**Solution**

The change in the sample’s mass is 5.25 mg, which corresponds to

\[5.25 \ \mathrm{mg} \operatorname{lost} \times \frac{100.0 \ \mathrm{mg} \ \mathrm{MgC}_{2} \mathrm{O}_{4} \cdot \mathrm{H}_{2} \mathrm{O}}{69.08 \ \mathrm{mg} \text { lost }}=7.60 \ \mathrm{mg} \ \mathrm{MgC}_{2} \mathrm{O}_{4} \cdot \mathrm{H}_{2} \mathrm{O} \nonumber\]

The %w/w MgC_{2}O_{4}•H_{2}O in the sample is

\[\frac{7.60 \ \mathrm{mg} \ \mathrm{MgC}_{2} \mathrm{O}_{4} \cdot \mathrm{H}_{2} \mathrm{O}}{26.23 \ \mathrm{mg} \text { sample }} \times 100=29.0 \% \mathrm{w} / \mathrm{w} \ \mathrm{MgC}_{2} \mathrm{O}_{4} \cdot \mathrm{H}_{2} \mathrm{O} \nonumber\]

## Evaluating Volatilization Gravimetry

The scale of operation, accuracy, and precision of a gravimetric volatilization method is similar to that described in the last section for precipitation gravimetry. The sensitivity of a direct analysis is fixed by the analyte’s chemical form following combustion or volatilization. We can improve the sensitivity of an indirect analysis by choosing conditions that give the largest possible change in mass. For example, the thermogram in Figure \(\PageIndex{1}\) shows us that an indirect analysis for CaC_{2}O_{4}•H_{2}O is more sensitive if we measure the change in mass following ignition at 1000^{o}C than if we ignite the sample at 300^{o}C.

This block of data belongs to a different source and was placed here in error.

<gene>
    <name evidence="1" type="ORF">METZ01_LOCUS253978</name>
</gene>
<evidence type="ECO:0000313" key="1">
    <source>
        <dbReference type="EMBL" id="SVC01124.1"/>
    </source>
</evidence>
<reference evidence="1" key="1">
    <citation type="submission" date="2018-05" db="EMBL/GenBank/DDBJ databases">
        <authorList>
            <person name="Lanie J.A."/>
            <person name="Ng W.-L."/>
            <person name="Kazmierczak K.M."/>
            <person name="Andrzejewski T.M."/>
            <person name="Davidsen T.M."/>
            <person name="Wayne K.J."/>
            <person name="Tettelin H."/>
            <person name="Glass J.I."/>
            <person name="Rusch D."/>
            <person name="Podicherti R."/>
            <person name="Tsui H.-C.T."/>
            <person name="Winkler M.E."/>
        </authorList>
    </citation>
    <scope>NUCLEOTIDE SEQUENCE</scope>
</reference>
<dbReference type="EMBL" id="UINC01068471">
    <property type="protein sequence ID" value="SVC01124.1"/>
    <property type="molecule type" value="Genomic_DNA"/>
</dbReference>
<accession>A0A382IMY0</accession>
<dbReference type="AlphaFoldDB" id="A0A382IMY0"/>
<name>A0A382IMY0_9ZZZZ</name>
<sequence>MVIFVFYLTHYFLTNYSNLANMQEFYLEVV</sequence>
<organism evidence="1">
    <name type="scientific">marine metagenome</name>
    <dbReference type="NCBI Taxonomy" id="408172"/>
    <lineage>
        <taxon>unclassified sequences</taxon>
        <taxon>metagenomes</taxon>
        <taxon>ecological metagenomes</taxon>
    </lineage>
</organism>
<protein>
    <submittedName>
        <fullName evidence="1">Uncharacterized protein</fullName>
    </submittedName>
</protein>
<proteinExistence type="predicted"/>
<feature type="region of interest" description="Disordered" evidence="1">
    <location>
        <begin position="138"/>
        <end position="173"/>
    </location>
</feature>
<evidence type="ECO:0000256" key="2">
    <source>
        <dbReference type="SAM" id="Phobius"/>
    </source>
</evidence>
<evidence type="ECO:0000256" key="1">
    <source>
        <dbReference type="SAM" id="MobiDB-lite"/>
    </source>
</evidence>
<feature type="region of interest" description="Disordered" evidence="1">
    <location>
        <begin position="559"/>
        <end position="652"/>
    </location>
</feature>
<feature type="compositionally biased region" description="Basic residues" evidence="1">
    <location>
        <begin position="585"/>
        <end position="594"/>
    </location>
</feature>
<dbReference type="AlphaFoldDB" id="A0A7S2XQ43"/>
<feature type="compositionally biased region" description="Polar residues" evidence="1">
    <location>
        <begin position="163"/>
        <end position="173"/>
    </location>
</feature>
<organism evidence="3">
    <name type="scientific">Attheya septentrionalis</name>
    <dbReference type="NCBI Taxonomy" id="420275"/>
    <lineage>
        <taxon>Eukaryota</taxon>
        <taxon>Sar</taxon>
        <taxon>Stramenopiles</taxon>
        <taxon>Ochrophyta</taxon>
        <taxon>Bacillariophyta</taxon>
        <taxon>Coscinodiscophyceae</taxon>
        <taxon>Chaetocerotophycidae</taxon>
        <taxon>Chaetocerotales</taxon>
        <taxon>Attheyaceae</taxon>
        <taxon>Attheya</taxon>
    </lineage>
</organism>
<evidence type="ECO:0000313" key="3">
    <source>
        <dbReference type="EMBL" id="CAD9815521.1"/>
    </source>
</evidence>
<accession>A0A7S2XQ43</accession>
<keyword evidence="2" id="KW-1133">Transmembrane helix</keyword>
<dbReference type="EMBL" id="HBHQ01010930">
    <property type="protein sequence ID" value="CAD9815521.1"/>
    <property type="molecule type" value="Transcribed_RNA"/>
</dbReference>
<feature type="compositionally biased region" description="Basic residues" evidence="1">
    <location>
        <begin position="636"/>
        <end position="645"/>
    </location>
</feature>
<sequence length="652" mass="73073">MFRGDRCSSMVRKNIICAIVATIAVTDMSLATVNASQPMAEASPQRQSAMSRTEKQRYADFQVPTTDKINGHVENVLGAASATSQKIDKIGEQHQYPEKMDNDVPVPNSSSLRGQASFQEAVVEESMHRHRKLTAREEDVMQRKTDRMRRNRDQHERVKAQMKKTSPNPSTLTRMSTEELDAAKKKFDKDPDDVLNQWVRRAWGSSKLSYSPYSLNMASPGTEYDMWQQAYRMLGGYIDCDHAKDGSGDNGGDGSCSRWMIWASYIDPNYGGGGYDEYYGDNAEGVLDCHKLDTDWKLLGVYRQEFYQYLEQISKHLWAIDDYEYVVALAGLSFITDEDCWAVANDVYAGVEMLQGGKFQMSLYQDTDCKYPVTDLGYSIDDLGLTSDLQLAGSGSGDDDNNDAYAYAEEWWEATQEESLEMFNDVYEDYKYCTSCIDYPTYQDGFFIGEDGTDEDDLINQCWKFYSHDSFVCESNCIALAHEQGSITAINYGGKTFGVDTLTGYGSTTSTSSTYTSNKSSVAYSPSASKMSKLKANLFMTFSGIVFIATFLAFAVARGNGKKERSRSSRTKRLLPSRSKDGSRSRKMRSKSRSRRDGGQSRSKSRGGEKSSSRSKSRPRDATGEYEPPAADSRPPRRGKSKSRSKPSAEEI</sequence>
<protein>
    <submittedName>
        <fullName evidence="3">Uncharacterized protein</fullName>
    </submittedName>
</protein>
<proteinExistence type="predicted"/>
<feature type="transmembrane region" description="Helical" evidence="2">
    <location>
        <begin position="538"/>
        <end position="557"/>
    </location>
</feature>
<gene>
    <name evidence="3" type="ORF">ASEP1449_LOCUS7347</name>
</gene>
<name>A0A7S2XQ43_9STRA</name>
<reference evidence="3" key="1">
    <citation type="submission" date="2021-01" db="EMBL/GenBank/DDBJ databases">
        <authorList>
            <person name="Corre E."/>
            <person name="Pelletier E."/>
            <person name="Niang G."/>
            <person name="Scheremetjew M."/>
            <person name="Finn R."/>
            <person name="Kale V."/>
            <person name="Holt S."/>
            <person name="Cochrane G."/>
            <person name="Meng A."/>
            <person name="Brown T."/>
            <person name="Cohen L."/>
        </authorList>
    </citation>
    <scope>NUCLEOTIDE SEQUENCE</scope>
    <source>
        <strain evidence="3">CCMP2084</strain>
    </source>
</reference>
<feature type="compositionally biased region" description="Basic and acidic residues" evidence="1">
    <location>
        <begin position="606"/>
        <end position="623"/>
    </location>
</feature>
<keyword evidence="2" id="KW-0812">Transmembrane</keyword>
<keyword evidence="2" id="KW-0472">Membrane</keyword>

Selectivity is not a problem for a direct analysis if we trap the analyte using a selective absorbent trap. A direct analysis based on the residue’s weight following combustion or volatilization is possible if the residue contains only the analyte of interest. As noted earlier, an indirect analysis only is feasible when the change in mass results from the loss of a single volatile product that contains the analyte.

Volatilization gravimetric methods are time and labor intensive. Equipment needs are few, except when combustion gases must be trapped, or for a thermogravimetric analysis, when specialized instrumentation is needed.